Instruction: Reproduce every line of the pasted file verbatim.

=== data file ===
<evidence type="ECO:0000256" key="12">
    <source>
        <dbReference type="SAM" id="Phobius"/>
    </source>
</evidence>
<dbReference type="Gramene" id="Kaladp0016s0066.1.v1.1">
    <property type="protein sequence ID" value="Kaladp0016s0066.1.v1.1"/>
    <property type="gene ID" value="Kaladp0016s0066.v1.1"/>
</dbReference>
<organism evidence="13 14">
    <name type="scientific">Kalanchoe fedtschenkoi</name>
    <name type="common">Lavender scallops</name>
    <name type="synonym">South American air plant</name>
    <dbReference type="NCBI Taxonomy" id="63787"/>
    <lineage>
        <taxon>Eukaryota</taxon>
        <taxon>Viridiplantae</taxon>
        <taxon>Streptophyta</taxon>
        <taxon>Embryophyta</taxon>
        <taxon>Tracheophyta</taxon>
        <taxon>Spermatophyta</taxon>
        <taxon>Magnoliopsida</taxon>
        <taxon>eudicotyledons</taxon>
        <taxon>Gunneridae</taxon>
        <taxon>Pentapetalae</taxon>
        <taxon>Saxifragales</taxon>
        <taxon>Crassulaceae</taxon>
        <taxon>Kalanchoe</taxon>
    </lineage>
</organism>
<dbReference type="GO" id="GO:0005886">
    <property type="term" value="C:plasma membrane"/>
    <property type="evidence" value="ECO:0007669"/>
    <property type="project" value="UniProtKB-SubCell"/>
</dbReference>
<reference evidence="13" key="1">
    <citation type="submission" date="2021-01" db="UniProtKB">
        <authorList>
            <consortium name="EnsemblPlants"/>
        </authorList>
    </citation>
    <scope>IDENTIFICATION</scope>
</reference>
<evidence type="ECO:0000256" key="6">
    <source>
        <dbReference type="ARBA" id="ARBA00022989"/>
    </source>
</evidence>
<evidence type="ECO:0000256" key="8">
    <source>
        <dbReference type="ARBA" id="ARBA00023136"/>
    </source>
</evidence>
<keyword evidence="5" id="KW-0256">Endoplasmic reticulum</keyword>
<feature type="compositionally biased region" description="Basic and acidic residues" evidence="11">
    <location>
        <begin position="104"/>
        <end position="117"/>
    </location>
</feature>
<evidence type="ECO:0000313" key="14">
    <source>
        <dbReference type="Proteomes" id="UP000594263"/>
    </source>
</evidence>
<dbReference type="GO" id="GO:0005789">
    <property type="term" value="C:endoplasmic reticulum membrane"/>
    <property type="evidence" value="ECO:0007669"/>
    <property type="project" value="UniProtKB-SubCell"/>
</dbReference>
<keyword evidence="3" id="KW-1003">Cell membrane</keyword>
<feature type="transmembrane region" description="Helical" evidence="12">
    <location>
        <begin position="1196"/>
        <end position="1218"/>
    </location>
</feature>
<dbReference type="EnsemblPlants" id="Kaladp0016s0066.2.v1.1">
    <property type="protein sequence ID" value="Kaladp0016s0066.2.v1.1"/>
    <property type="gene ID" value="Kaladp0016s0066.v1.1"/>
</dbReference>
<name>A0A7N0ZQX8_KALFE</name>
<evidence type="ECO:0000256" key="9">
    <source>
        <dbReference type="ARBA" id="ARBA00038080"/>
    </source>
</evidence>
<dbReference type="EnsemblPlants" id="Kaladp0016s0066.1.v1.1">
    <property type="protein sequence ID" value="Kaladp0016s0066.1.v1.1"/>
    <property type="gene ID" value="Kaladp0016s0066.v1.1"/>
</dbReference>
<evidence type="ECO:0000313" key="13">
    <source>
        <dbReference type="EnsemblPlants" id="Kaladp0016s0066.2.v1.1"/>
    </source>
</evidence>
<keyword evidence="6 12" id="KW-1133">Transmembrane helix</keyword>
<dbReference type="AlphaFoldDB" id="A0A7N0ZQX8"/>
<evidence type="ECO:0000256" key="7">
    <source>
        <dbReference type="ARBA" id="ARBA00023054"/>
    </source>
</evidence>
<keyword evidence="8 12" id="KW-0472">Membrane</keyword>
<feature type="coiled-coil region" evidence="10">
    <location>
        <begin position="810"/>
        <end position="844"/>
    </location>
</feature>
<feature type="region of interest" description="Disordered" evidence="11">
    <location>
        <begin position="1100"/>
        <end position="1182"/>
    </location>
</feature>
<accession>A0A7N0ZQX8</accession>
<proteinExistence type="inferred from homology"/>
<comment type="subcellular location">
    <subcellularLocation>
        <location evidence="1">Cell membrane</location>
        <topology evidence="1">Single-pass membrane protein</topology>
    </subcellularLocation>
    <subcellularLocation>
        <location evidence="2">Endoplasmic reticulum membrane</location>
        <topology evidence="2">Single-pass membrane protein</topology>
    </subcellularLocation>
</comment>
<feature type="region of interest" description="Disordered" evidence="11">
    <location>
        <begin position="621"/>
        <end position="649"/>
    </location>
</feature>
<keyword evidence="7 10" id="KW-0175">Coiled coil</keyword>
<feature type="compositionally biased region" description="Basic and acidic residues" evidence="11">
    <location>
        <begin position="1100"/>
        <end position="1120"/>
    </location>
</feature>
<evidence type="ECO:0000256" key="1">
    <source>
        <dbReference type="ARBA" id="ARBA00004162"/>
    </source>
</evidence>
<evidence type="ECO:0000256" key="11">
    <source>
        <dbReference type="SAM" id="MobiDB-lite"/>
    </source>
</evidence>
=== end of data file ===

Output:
<evidence type="ECO:0000256" key="12">
    <source>
        <dbReference type="SAM" id="Phobius"/>
    </source>
</evidence>
<dbReference type="Gramene" id="Kaladp0016s0066.1.v1.1">
    <property type="protein sequence ID" value="Kaladp0016s0066.1.v1.1"/>
    <property type="gene ID" value="Kaladp0016s0066.v1.1"/>
</dbReference>
<organism evidence="13 14">
    <name type="scientific">Kalanchoe fedtschenkoi</name>
    <name type="common">Lavender scallops</name>
    <name type="synonym">South American air plant</name>
    <dbReference type="NCBI Taxonomy" id="63787"/>
    <lineage>
        <taxon>Eukaryota</taxon>
        <taxon>Viridiplantae</taxon>
        <taxon>Streptophyta</taxon>
        <taxon>Embryophyta</taxon>
        <taxon>Tracheophyta</taxon>
        <taxon>Spermatophyta</taxon>
        <taxon>Magnoliopsida</taxon>
        <taxon>eudicotyledons</taxon>
        <taxon>Gunneridae</taxon>
        <taxon>Pentapetalae</taxon>
        <taxon>Saxifragales</taxon>
        <taxon>Crassulaceae</taxon>
        <taxon>Kalanchoe</taxon>
    </lineage>
</organism>
<dbReference type="GO" id="GO:0005886">
    <property type="term" value="C:plasma membrane"/>
    <property type="evidence" value="ECO:0007669"/>
    <property type="project" value="UniProtKB-SubCell"/>
</dbReference>
<reference evidence="13" key="1">
    <citation type="submission" date="2021-01" db="UniProtKB">
        <authorList>
            <consortium name="EnsemblPlants"/>
        </authorList>
    </citation>
    <scope>IDENTIFICATION</scope>
</reference>
<evidence type="ECO:0000256" key="6">
    <source>
        <dbReference type="ARBA" id="ARBA00022989"/>
    </source>
</evidence>
<evidence type="ECO:0000256" key="8">
    <source>
        <dbReference type="ARBA" id="ARBA00023136"/>
    </source>
</evidence>
<keyword evidence="5" id="KW-0256">Endoplasmic reticulum</keyword>
<feature type="compositionally biased region" description="Basic and acidic residues" evidence="11">
    <location>
        <begin position="104"/>
        <end position="117"/>
    </location>
</feature>
<evidence type="ECO:0000313" key="14">
    <source>
        <dbReference type="Proteomes" id="UP000594263"/>
    </source>
</evidence>
<dbReference type="GO" id="GO:0005789">
    <property type="term" value="C:endoplasmic reticulum membrane"/>
    <property type="evidence" value="ECO:0007669"/>
    <property type="project" value="UniProtKB-SubCell"/>
</dbReference>
<keyword evidence="3" id="KW-1003">Cell membrane</keyword>
<feature type="transmembrane region" description="Helical" evidence="12">
    <location>
        <begin position="1196"/>
        <end position="1218"/>
    </location>
</feature>
<dbReference type="EnsemblPlants" id="Kaladp0016s0066.2.v1.1">
    <property type="protein sequence ID" value="Kaladp0016s0066.2.v1.1"/>
    <property type="gene ID" value="Kaladp0016s0066.v1.1"/>
</dbReference>
<name>A0A7N0ZQX8_KALFE</name>
<evidence type="ECO:0000256" key="9">
    <source>
        <dbReference type="ARBA" id="ARBA00038080"/>
    </source>
</evidence>
<dbReference type="EnsemblPlants" id="Kaladp0016s0066.1.v1.1">
    <property type="protein sequence ID" value="Kaladp0016s0066.1.v1.1"/>
    <property type="gene ID" value="Kaladp0016s0066.v1.1"/>
</dbReference>
<evidence type="ECO:0000313" key="13">
    <source>
        <dbReference type="EnsemblPlants" id="Kaladp0016s0066.2.v1.1"/>
    </source>
</evidence>
<keyword evidence="6 12" id="KW-1133">Transmembrane helix</keyword>
<dbReference type="AlphaFoldDB" id="A0A7N0ZQX8"/>
<evidence type="ECO:0000256" key="7">
    <source>
        <dbReference type="ARBA" id="ARBA00023054"/>
    </source>
</evidence>
<keyword evidence="8 12" id="KW-0472">Membrane</keyword>
<feature type="coiled-coil region" evidence="10">
    <location>
        <begin position="810"/>
        <end position="844"/>
    </location>
</feature>
<feature type="region of interest" description="Disordered" evidence="11">
    <location>
        <begin position="1100"/>
        <end position="1182"/>
    </location>
</feature>
<accession>A0A7N0ZQX8</accession>
<proteinExistence type="inferred from homology"/>
<comment type="subcellular location">
    <subcellularLocation>
        <location evidence="1">Cell membrane</location>
        <topology evidence="1">Single-pass membrane protein</topology>
    </subcellularLocation>
    <subcellularLocation>
        <location evidence="2">Endoplasmic reticulum membrane</location>
        <topology evidence="2">Single-pass membrane protein</topology>
    </subcellularLocation>
</comment>
<feature type="region of interest" description="Disordered" evidence="11">
    <location>
        <begin position="621"/>
        <end position="649"/>
    </location>
</feature>
<keyword evidence="7 10" id="KW-0175">Coiled coil</keyword>
<feature type="compositionally biased region" description="Basic and acidic residues" evidence="11">
    <location>
        <begin position="1100"/>
        <end position="1120"/>
    </location>
</feature>
<evidence type="ECO:0000256" key="1">
    <source>
        <dbReference type="ARBA" id="ARBA00004162"/>
    </source>
</evidence>
<evidence type="ECO:0000256" key="11">
    <source>
        <dbReference type="SAM" id="MobiDB-lite"/>
    </source>
</evidence>